Kate O’Hara had decided at the last minute to try and find something at Harrods to fulfill her parental obligation. She needed to get a Mother’s Day gift and time was running out. Buying something for someone who either had everything or needed nothing was to say the least truly a challenge. Maybe something small with the Harrods logo would do the trick. It was too nice a day in London to waste inside shopping but the time available to procrastinate was gone. She loved London, but the weather could be a bit dreary. It seemed unfair; not enough nice days and the few nice ones seemed never to fall on the weekends, except for, of course, today. Kate decided to take the tube to the store. Normally, she would have taken a cab, but it was also the last weekend before month-end and payday was Monday.
She browsed the wine department, looking a little at the wine and a lot at her fellow shoppers. One in particular, a distinguished gentleman, seemed vaguely familiar, Greek if she were to guess, was there with a buyer. He was obviously a regular and seemed to be ordering for more than this weekend. She thought she overheard the clerk refer to him as Mr. Christakos. She realized the man must be Charalamambos Christakos, the Greek shipping tycoon, who owned one of the largest if not the largest oil tanker fleets in the world. She also recalled from research she had done on a story for the Wall Street Journal that he owned a Greek island, a larger one than those usually owned. She could see why he was quite the lady’s man. She finally settled on a bottle of French Merlot the clerk had informed her that the vintage was acceptable. She bought it and made her way to the side exit of the store.
Kate emerged from the store and turned right toward Old Brompton Road. She had chosen that exit because of its fewer tourists. It also happened to be the entrance where the limousines waited. Usually, there were two or three cars parked, motors off, with the drivers visiting with each other as they waited for their charges. But something seemed out of place. Maybe it was because of her training as a reporter, an observer of people, places and things that something seemed out of place. Today unusually all the cars had their engines running, almost like they were getaway cars. As she waited outside the store trying to sort out her feelings, Mr. Christakos emerged from the store. As he came out she could see that he was looking for someone, someone obviously important to him.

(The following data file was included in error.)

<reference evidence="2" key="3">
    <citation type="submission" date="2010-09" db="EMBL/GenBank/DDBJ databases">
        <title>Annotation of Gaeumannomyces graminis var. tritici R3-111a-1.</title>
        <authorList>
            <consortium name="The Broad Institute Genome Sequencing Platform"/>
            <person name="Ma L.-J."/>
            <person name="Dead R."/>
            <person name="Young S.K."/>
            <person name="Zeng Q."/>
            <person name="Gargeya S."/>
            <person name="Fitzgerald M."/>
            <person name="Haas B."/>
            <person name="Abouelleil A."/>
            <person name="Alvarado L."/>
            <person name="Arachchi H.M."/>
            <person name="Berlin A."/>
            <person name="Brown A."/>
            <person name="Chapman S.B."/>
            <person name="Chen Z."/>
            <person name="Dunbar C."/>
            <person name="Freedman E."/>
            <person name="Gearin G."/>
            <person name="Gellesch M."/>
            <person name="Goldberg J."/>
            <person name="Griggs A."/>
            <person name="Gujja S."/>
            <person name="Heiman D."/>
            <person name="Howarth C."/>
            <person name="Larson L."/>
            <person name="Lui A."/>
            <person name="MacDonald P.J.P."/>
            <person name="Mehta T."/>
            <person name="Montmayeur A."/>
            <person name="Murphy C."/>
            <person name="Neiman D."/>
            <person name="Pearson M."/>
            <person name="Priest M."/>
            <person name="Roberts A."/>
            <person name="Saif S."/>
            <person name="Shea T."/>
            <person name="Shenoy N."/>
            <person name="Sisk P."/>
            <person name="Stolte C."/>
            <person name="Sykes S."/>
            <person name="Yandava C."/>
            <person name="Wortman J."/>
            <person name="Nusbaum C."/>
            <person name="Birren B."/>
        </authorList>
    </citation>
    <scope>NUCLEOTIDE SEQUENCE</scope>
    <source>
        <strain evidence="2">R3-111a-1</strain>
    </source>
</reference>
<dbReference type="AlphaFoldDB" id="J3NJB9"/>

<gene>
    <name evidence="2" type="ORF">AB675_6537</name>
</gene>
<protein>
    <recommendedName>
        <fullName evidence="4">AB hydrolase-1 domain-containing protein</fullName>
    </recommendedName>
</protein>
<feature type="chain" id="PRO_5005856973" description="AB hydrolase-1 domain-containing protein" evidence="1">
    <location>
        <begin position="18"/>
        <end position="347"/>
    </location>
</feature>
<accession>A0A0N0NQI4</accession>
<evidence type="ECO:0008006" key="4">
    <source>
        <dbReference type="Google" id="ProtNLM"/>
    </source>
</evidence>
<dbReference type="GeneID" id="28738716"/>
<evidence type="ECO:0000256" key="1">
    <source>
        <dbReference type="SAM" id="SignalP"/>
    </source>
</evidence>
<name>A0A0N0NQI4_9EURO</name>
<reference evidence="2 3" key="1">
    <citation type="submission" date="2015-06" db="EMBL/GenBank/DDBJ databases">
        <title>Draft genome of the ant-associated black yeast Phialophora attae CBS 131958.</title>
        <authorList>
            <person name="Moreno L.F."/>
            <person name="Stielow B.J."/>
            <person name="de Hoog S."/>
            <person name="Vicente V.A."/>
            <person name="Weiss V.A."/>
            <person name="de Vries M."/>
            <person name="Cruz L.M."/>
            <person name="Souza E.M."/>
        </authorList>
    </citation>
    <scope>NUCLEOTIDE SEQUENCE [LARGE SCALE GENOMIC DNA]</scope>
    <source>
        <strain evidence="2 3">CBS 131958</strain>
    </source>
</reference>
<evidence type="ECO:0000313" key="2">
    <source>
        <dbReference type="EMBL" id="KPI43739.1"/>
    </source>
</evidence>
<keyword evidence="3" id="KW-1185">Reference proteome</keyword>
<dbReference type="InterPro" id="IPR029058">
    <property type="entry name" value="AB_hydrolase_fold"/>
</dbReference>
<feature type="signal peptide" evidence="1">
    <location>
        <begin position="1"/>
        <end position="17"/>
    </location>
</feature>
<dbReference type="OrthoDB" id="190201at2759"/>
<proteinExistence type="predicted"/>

As she stood there Kate saw a woman waving. She noticed that Christakos had also seen this same woman. She was obviously beckoning to him, motioning for him to come to her. The woman waving was a strikingly beautiful Eurasian. What male would not come, Kate thought.
As he stepped off the curb, things seemed to go into slow motion. The first car jumped forward, cutting off pedestrian traffic from the street. The back car leapt backward. It blocked nearly the entire street from traffic moving toward Old Brompton Road. The woman continued to waive enticingly and Christakos continued across the street to meet her. It was then that a black Mercedes came flying around the corner. Charalamambos Christakos had no chance. The car struck him going at least 30 miles per hour. He flew over the car like a mannequin. He was dead before he hit the pavement. The black Mercedes continued down the street, squeezing through the space left by the back limousine.
The woman who had been waving to him moved quickly to the remaining car and got in. Kate noticed that all the cars on the scene were black Mercedes and were all leaving at once, obviously following preplanned routes. In less than 40 seconds all the cars had sped off. For those short seconds it was eerily quiet. A lifeless body lay awkwardly in the street, blood flowing from his mouth and ears. The rest of the shoppers were stunned into silence. Then chaos broke out. People were screaming, cars honking and then the distinctive sound of a police siren wailing.